Solomon Juneau was a fur trader. Like the cousin who went before him to found Juneau, Alaska, Solomon left his home in Quebec and wound up in Wisconsin, settling on the east side of the Milwaukee River. That was 1818. The east side of the river would come to be known as “Juneau’s side” and later,”Juneautown”.
Byron Kilbourn was born in Connecticut, the son of a Colonel in the War of 1812 and later member of Congress from the state of Ohio. Kilbourn left the family home in Ohio and traveled to Green Bay where he worked as a government surveyor.
By the 1830’s, Solomon Juneau knew that times were changing. As his fur trade diminished, Juneau turned to real estate. By the time Byron Kilbourn showed up on the other side with his surveying instruments, Juneau’s settlement was a small but thriving town.
Like Juneau, Kilbourne saw the commercial potential of the area. This spot on the Milwaukee River could be a port city he thought, serving Lake Michigan and beyond, all the way to the Atlantic Ocean.
The land Kilbourn staked out on the west side belonged at that time, to the Potawatomi. There followed accusations of sleazy deals and fudged land surveys. Kilbourn soon emerged from land court with title to the area, around the time that politician and trader George H Walker settled his own parcel to the south at what would be known as, Walker’s Point.
Kilbourn’s side of the river became “Kilbourntown” and grew as quickly as Juneautown on the opposite side.
Competition developed and deepened between the two sides as Kilbourn and his supporters did everything they could to isolate Juneautown. You can see the animosity to this day in the way the street grids on opposite sides, fail to meet.
In 1840, the Wisconsin territorial legislature directed that a drawbridge be built across the Milwaukee river.
That first bridge was built across Chestnut street now Juneau, with Solomon Juneau’s support. Kilbourn and his people built their own bridge, across the Menominee.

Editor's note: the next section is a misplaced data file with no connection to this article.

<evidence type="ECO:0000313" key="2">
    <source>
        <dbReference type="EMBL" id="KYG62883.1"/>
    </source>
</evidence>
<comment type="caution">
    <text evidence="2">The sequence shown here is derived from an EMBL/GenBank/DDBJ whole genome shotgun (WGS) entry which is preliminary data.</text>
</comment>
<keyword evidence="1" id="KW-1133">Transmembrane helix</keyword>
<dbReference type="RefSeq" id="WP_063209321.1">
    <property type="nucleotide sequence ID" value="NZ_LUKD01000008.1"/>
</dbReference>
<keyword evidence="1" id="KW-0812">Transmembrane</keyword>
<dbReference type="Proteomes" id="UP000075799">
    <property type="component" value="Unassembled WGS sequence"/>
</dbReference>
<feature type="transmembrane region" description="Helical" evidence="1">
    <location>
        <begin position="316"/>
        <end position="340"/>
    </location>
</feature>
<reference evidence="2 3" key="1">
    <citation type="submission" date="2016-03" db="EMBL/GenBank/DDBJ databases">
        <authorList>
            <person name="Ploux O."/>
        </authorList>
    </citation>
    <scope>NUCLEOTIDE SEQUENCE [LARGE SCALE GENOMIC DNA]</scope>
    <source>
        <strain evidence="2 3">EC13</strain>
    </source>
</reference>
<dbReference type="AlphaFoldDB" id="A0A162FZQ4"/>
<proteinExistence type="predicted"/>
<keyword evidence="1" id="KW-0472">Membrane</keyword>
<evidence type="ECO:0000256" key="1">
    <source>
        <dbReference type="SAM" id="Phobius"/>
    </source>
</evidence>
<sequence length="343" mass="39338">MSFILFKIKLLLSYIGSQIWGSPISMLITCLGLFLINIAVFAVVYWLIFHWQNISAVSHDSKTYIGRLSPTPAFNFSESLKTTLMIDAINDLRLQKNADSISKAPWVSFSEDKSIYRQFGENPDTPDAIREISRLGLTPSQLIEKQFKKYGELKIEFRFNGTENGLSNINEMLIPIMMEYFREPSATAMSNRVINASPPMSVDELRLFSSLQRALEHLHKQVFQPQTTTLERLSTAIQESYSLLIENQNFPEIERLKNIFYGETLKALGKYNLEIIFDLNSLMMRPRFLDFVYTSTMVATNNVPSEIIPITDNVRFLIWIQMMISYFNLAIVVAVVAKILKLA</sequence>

By 1845, there were five. That May, a schooner damaged the Spring Street bridge in Kilbourn’s west ward. West warders were furious and blamed Juneau for the damage. Kilbourn supporters retaliated, dropping the west end of the Chestnut Street bridge into the river. East warders loaded a cannon with clock weights and aimed it at Kilbourn’s home but held off on learning the man had just lost a daughter.
Bridges favored by both sides were destroyed. Those caught on the “wrong” side were chased down and beaten. By June, bridge work was being done under armed guard.
The skirmishes lasted, for weeks. No one was killed during the Milwaukee bridge War of 1845 though combatants on both sides, were injured. In the end even the hotheads had to admit it. The only path forward lay in unification. Juneautown and Kilbourntown joined with Walker’s Point to the south, the three towns unifying to form the city of Milwaukee Wisconsin on January 31, 1846.
Juneau was elected the city’s first mayor.
Solomon Juneau later founded the Milwaukee Sentinel, today the oldest continuously operating business in Wisconsin. Six Menominee chiefs served as pallbearers at his funeral, in 1855.
Byron Kilbourne went on to found Kilbourn City in 1857, now known, as Wisconsin Dells. Allegations of sleaze seemed to follow him, wherever he went. Kilbourne went on to serve as president of the Milwaukee & Mississippi Railroad from 1849-’52 until the railroad’s board of directors fired him for mismanagement and fraud.
The railroad he chartered in 1852 to compete with his former employer was ruined following a scandal alleging the use of railroad bonds to bribe state officials. He fled to Florida to relieve his “arthritis” and passed away in Jacksonville, in 1870.
For 128 years, Milwaukee historic preservation types labored to reunite the city’s three founders in Wisconsin soil. Historic Milwaukee, Inc. returned Kilbourne’s remains to Wisconsin in 1998 where he rejoined the city’s co-founders, in the Forest Home Cemetery.
Happy birthday, Milwaukee.